Thursday, September 14, 2017

Ecumenical Response to Synod's Cathedral Decision

Thanks to a commenter on Bosco Peter's post on our Synod decision re reinstatement of the cathedral, I have now noticed an ecumenical church leaders' response to the decision. It is worth copying in full here:

Sunday 10 September 2017
The Anglican Cathedral has been at the centre of perhaps one of the most public and fraught stories coming out of the devastation caused by Christchurch earthquakes in 2010 and 2011. It has been a long and difficult saga. Every Cantabrian has to be aware of the angst and debate regarding the future of this iconic building in the centre of our city. Every New Zealander probably, and many people in various parts of the world, also know about this broken building and the conflict over its future.
While it is primarily an Anglican conversation, along with other interested parties, many Christians have felt a stake in this matter, even if for most, it is from the side-lines. So, in the lead up to the Anglican Synod and their decision regarding the future of the Cathedral, many have prayerfully supported their Anglican brothers and sisters, their leaders, and Bishop Victoria.
Now that they have carefully considered the many conflicting interests, weighed their options and thoughtfully arrived at a decision, leaders of most groups of churches in our city and region are glad to express unequivocal support for the Anglican community. The rebuild will be a demanding project, a whole new challenge. We look forward to seeing a successful conclusion, a building ready to be filled with people and praise again.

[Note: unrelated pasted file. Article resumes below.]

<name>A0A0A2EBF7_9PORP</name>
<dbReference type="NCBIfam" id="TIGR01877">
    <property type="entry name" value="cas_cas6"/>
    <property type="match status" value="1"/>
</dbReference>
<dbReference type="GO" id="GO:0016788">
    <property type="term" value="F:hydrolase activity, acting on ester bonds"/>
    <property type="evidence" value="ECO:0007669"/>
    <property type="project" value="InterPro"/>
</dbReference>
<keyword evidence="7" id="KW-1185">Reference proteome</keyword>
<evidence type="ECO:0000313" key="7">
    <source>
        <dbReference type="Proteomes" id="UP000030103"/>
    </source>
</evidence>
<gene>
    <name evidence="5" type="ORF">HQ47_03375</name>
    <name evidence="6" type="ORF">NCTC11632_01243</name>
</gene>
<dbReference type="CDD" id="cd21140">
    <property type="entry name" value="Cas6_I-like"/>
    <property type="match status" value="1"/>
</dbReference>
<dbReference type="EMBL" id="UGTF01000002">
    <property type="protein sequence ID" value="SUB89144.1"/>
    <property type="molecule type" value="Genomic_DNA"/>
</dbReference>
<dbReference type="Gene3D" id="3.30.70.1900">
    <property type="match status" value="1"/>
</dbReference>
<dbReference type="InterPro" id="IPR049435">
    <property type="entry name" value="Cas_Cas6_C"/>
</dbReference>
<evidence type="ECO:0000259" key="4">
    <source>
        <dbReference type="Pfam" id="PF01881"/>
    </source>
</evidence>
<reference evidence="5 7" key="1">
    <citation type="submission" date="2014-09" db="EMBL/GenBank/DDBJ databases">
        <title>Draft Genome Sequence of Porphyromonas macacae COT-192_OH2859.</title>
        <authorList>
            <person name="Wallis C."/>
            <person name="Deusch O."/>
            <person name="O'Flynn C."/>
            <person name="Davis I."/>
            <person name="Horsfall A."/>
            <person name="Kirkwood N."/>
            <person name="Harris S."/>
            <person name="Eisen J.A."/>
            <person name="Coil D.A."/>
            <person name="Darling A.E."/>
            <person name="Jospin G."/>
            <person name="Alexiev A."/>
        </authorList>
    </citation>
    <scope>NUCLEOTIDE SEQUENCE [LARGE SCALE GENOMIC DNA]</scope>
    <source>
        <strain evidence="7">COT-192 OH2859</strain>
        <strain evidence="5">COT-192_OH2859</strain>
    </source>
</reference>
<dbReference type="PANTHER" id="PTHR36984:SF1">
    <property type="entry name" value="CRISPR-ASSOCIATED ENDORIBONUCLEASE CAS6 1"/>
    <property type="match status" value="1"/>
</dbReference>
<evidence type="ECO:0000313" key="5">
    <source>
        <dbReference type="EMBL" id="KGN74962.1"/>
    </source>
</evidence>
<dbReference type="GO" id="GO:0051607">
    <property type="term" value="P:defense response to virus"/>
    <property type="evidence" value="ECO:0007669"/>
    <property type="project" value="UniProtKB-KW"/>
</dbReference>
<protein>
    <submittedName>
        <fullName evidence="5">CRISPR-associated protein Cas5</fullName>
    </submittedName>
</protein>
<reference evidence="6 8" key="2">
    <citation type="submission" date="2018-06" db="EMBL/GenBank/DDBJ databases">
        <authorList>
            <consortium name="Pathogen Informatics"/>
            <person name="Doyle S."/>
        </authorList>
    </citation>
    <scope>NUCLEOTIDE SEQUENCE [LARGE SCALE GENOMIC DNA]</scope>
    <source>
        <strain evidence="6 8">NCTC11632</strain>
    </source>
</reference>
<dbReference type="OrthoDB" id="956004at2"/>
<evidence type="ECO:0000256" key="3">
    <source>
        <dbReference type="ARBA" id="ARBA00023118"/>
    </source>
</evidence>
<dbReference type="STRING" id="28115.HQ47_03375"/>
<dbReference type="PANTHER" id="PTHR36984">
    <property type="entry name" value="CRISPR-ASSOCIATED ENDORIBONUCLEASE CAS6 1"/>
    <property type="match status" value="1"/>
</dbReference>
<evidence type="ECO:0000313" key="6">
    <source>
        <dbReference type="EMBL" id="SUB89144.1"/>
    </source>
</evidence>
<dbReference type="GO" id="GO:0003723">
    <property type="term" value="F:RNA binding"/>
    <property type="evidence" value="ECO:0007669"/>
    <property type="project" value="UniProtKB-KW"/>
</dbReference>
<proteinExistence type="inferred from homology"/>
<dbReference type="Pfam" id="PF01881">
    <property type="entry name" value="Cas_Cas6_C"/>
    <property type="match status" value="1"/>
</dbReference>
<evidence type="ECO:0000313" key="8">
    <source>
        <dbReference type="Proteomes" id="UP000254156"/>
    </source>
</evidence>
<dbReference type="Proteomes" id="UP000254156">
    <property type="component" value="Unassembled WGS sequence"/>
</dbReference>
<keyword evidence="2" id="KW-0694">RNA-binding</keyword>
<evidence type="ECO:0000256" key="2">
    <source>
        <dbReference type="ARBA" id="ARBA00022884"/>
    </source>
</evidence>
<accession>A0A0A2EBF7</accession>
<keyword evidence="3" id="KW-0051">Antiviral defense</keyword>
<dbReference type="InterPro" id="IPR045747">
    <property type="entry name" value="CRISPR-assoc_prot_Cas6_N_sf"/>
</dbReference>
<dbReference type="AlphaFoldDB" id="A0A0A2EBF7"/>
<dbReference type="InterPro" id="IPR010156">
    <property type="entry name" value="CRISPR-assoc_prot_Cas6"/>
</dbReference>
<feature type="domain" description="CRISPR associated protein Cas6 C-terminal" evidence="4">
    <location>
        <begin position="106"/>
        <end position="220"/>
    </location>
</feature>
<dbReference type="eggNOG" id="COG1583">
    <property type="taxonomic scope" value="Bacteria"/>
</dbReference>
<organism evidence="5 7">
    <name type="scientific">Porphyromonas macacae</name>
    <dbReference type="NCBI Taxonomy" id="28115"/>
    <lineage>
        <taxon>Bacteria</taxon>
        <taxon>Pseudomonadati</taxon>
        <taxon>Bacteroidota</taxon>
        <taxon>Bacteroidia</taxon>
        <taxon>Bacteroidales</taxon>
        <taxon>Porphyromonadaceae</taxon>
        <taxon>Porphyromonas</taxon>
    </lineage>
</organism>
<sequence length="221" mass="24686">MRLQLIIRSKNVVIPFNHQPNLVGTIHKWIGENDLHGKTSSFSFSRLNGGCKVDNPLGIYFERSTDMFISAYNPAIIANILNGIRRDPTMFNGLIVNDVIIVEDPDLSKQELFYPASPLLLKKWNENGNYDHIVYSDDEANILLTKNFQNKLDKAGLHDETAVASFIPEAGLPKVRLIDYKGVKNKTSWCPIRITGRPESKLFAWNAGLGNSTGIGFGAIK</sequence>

At a recent Heads of Christian Denominations meeting, serious concern was expressed about the conduct of some aspects of the debate around the cathedral. Church leaders recognised the contentious nature of the issue and the complexities involved, however there is great concern about the occasionally vicious nature of some of the debate. Vitriol and personal attack add nothing of value to a decision-making process, and in fact demean all of us in the city.
Now Christian leaders plead with everyone interested in this divisive debate to accept the decision that has been carefully and legitimately made. Let us put division and bitterness behind us and work together for the good of our whole community.
The vision Christian leaders share for our Christchurch is of a great city, bursting with life, its people thriving and prospering in every sense. Every day Christians work in a multitude of ways for the good of the people of this city and we are committed to continuing this work, in compassion and care, in the arts and business, in education and community building. We want a city where everyone is welcomed and respected, whether people of a faith and creed or not. We desire a city where there is opportunity for everyone to positively participate and contribute, where goodwill and generosity of spirit build strong vibrant communities across the city and region. We dream of a city where our modern nation’s founding document, The Treaty of Waitangi, is honoured, not simply settled.
There is much yet to be done; in housing, mental health, education, employment, racial reconciliation and more besides; and it will take us all working together for the common good.
The task for all Christian believers is to shine the same light of God’s love and grace in our city here today, and in the days ahead.